Ben: Yeah. Absolutely. Absolutely. I found when I was teaching that if I explained clearly at the beginning and say “This is a fluency exercise. I’m not going to correct you. Later, we’re going to look at the other part and I will correct you.” Because what would happen is if I didn’t explain it clearly at the beginning, the student would stop mid-sentence and say “Did I say that correctly?” and it kind of just ruins the activity. And then we’ve got to get back into that sentence.
Yeah, I was explaining at the beginning and it just basically almost gives the student a license just to push on through and get constructing those sentences, those whole thoughts, and start communicating.
So IELTS students, if you are practicing with each other, I would divide your practice session into one focusing on fluency. And then the second one focusing on accuracy. And then maybe even a third doing a reading exercise like Rose suggested, focusing on the pronunciation as well.
Alright then. Now my next question is: What would you recommend to a student who is studying alone with no academy or formal classroom and they’re in a non-English speaking country?
Rose: Well for a student who is studying on their own without formal classes and living in a country that doesn’t speak English as a first language. That gets a little bit difficult but that’s where I come in. They can always find a teacher… Not even a teacher. It might be just a language study partner on a website like italki.com. So they can go there, they can find language partners. They can find a teacher if they want to take a class. Or they can study with a language partner who wants to do an exchange.
So I have several language partners in Russia, in Ukraine, in Turkey. I’m studying various different languages and it’s great because I can go there, I can practice speaking, and I get the benefit of learning my language and they get the benefit of learning the language that they want… which I have… which is English.
Otherwise, I would say a student who is studying on their own and doesn’t have time, or can’t find a language partner for some reason, the best thing that they can do is immerse themselves in the language as much as possible by listening to English. They can watch English T.V. with subtitles if they need them. They can listen to the radio, they can watch news broadcasts. They can read if they want to. There’s tons and tons of information and websites in English. So there’s lots of practice for reading.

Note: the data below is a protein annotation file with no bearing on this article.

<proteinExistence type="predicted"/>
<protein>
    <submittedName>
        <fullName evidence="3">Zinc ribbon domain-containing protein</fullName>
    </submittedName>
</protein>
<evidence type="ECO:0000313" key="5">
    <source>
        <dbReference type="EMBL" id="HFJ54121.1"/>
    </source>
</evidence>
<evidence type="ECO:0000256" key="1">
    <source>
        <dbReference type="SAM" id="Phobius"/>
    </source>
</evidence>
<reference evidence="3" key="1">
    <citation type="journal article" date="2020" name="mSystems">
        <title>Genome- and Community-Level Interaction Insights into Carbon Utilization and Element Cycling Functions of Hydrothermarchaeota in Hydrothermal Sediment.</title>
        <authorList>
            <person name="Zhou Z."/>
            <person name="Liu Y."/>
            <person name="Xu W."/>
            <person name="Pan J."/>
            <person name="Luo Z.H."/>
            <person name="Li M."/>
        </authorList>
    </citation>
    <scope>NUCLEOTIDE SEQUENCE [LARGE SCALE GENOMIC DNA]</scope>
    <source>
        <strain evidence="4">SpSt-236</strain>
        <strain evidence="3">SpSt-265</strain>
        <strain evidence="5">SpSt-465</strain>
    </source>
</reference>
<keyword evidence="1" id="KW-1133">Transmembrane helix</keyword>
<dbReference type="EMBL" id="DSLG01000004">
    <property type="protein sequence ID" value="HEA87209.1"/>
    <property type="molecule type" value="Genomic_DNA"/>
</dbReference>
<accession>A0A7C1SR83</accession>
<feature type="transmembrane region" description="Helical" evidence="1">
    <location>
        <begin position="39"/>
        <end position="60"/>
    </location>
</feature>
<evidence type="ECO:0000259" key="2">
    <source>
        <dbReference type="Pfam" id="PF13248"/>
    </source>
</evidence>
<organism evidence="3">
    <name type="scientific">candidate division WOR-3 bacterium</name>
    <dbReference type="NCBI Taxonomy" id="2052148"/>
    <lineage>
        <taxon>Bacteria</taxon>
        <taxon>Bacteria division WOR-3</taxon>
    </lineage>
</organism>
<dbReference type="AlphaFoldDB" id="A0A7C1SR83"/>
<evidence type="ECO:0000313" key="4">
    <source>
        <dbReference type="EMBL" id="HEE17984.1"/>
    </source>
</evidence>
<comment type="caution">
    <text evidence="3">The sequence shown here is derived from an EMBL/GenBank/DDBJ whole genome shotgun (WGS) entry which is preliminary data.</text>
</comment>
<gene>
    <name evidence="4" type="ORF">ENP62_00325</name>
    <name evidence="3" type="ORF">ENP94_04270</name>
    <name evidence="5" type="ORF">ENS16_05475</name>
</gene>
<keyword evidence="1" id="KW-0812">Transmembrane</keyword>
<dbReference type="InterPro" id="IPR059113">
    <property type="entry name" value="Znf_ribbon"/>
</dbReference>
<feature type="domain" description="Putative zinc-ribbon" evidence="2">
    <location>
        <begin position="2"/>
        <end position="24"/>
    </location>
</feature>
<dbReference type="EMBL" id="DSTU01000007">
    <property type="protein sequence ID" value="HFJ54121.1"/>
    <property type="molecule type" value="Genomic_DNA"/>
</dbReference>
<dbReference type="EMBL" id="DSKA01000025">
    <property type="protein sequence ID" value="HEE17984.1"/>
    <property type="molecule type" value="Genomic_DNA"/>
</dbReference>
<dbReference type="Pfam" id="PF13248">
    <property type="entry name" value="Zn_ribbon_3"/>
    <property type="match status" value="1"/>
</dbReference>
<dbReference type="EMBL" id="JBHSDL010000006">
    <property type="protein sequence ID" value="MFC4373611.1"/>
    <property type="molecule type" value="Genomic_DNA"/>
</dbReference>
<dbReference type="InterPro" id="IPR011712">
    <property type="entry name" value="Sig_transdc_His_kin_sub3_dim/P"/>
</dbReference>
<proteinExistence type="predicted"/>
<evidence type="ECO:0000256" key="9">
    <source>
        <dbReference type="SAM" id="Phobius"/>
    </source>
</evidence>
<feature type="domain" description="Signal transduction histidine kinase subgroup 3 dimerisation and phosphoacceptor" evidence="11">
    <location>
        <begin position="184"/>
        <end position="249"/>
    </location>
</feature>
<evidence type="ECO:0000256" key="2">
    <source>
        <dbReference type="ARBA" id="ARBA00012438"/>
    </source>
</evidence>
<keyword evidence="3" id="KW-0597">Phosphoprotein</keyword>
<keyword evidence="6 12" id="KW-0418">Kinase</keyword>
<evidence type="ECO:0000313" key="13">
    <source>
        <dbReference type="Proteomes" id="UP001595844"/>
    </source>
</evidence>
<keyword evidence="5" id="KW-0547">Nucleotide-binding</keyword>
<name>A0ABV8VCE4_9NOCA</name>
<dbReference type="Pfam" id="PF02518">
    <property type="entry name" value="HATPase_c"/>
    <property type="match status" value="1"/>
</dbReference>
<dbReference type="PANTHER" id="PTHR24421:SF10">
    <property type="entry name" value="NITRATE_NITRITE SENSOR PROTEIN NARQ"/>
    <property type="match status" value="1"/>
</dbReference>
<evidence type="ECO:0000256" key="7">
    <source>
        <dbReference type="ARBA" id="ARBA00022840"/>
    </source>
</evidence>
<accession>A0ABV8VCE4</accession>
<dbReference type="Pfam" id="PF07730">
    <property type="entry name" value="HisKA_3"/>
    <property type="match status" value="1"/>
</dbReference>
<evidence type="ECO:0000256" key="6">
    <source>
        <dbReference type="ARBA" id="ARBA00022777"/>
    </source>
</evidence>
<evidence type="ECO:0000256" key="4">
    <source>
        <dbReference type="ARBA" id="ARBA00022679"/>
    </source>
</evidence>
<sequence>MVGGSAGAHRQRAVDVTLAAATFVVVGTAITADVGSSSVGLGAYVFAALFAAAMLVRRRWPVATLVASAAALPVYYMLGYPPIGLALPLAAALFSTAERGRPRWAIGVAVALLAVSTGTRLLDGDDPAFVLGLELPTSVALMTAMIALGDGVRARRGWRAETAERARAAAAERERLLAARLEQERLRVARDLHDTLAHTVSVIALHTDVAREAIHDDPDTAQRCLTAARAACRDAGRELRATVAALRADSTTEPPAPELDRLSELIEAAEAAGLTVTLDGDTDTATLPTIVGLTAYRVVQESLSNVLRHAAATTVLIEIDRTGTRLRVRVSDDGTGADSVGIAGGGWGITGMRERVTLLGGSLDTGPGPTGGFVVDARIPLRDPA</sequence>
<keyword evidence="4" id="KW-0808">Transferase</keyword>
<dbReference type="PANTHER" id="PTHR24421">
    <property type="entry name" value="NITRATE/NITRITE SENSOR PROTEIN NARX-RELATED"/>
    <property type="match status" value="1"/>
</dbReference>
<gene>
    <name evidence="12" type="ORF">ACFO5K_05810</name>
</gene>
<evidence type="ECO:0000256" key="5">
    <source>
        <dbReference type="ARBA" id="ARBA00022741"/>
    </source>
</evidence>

And as far as speaking, I would recommend making a video. Think of a topic. Practice speaking with somebody else who’s trying to study for the IELTS exam, for example. And then create maybe one or two-minute video talking about some aspect about that topic. Post it on YouTube and listen for responses from YouTube viewers.
Ben: That just reminded me of a friend who’s came up with another friend. So she took a video in the bar and she’s put in on YouTube and now she’s talking about his privacy and stuff. If you do do that, make sure you have the explicit permission of your friend. That they’re comfortable of doing that. And also, be prepared to get a whole range of comments as well.
Rose: That’s true. Yes.
Ben: Yeah, that’s the problem. But I think it’s definitely good because you’ll hear yourself and you’ll be able to… With the luxury of being able to pause, go back a few seconds, listen to it as many times as you want, you will be able to identify the errors. And if you wanted to say a certain word and if you find out that it didn’t sound exactly like you wanted it to, you can go also (while you’re online) check the correct pronunciation. So that’s a good advice there, Rose.
Now then, my final question has to do with learning. Not just a language but effective learning regarding… Yeah, effective learning in general especially for adults. Are there any strategies a student should employ, just regarding learning in general? And then regarding learning a language?
Rose: Well as far as learning in general, I don’t know what I could say about that. Learning a language requires a lot of time. Some students hope that they can skate by with half an hour of study per week or something, and that just doesn’t work. If you are dedicated to learning the language you must spend at least one hour, at least three times a week studying the language. And that’s bare minimum. If you really want to improve, obviously the more time you spend on it the better.
Use as many different methods as possible. Don’t just read. Don’t just practice grammar. Practice all the skills: reading, writing, listening, speaking, vocabulary, grammar, pronunciation, everything. Look for websites that are helpful for listening, specifically. There’s tons of websites like Randall’s ESL Cyber Listening Lab. They have lots and lots of listening things and little quizzes that go with them. So you can notice if your listening is okay or not.
Just don’t stick to one method, basically. Do as many different things as possible.